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Dino squirrels

At the end of the cretaceous period the mammals were still small and scampering underfoot. One of the more successful groups were the multituberculates. They were small and probably very agile critters. They probably filled most of the ecological niches that today are the domain of modern squirrels. They survived long after the dinosaurs. But in the end they too became extinct. During the last decade there have been several South Carolina sites that have produced dinosaur material. It's all from the late Cretaceous. Several sites have large amounts of petrified wood. This would indicate a close to shore condition. Perhaps the mouth of a river. Where limbs and trees would wash out to sea and then sink in shallow water. Two experienced collectors have found most of the sites and collected most of the dinosaur material. So it came as no surprise when one of them found a femur from a small mammal. A trip to the Smithsonian verified that it was from a multituberculate. It was the oldest mammal ever found in South Carolina. It came from the Coachman section of the Black Creek Group. It was Campanian and dated to 78 myo. Up to that point the main emphasis had been to collect the dinosaur and marine reptiles. The screening of material was adjusted to collect smaller specimens. Since many of the mammal teeth we were looking for were less that 2 mm, we had to use magnification devices and sift through each piece. The teeth would be solid black. Mixed in with thousands of small pieces of irregular shaped phosphate. My garage lab was set up for the task with portable, and fixed, magnifiers. I decided to bring buckets of raw material the 100 miles back to my house and search trough it there. During a four month period I returned with approximately 25 square feet of material. Well over a ton in weight. It was slow work and required almost 100 hours. The end result was one mammal vertebrate and two teeth. One had the crown broken off. The other was easily identified as a Lp4 from a multituberculate. A friend just so happened to be working on Cretaceous mutituberculates for her doctorate in paleontology. She graciously took on the task of comparing it to the known East Coast species. It turned out to be rather unique. And a new species. It was a good lesson in collecting bias. We all too often rush through areas collecting only what we can readily see. One step ahead of the rabid collectors hot on our trail. Take a little time to collect some of the raw material from where you collect. Take it home and slowly look through it with a magnifying glass. You might just be amazed at what you'll find. That is, if you don't go "squirrely" first!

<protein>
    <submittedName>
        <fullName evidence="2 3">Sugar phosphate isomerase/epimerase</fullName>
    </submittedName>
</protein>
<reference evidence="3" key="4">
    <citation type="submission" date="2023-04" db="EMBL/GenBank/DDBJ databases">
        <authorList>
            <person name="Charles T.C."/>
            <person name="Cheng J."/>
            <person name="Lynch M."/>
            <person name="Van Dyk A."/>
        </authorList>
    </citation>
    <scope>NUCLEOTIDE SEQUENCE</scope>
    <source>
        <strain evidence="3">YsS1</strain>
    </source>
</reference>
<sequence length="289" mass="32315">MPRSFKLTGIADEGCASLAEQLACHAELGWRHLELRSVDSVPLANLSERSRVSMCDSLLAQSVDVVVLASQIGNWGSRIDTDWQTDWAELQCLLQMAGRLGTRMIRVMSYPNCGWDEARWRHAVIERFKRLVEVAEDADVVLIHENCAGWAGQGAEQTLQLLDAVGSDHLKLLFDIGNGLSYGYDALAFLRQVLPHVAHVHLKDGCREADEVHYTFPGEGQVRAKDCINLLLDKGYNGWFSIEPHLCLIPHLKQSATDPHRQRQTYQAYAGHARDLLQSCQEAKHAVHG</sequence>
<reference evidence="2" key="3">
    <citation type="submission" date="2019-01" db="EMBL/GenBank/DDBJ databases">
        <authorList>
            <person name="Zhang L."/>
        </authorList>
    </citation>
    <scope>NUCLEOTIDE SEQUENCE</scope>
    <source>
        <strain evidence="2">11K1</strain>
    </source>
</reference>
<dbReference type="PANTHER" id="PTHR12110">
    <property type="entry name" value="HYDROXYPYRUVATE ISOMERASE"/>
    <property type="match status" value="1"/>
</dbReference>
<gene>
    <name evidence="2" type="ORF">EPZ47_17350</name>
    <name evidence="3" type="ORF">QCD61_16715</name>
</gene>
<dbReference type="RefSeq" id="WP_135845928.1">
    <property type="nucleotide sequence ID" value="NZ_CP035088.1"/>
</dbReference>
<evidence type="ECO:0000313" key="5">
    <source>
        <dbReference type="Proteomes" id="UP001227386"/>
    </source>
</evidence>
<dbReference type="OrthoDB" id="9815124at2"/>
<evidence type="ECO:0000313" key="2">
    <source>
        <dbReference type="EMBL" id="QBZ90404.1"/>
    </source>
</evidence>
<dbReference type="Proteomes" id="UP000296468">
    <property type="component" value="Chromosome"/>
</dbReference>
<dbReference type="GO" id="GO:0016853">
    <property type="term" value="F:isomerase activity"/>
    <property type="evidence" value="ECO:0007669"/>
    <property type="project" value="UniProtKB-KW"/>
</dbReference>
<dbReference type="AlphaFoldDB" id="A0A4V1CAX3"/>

Location Florence County, South Carolina, USA

Date Added10/28/2006

This tooth measures 3 mm long. This "naked eye" view demonstrates how easy it is to overlook important fossils. The truth? The big fossils usually get all of the attention at the local fossil club "Show and tell". The small stuff will get the attention of the professionals.

Researching the past.
Researching the past.
Late Christmas
Late Christmas





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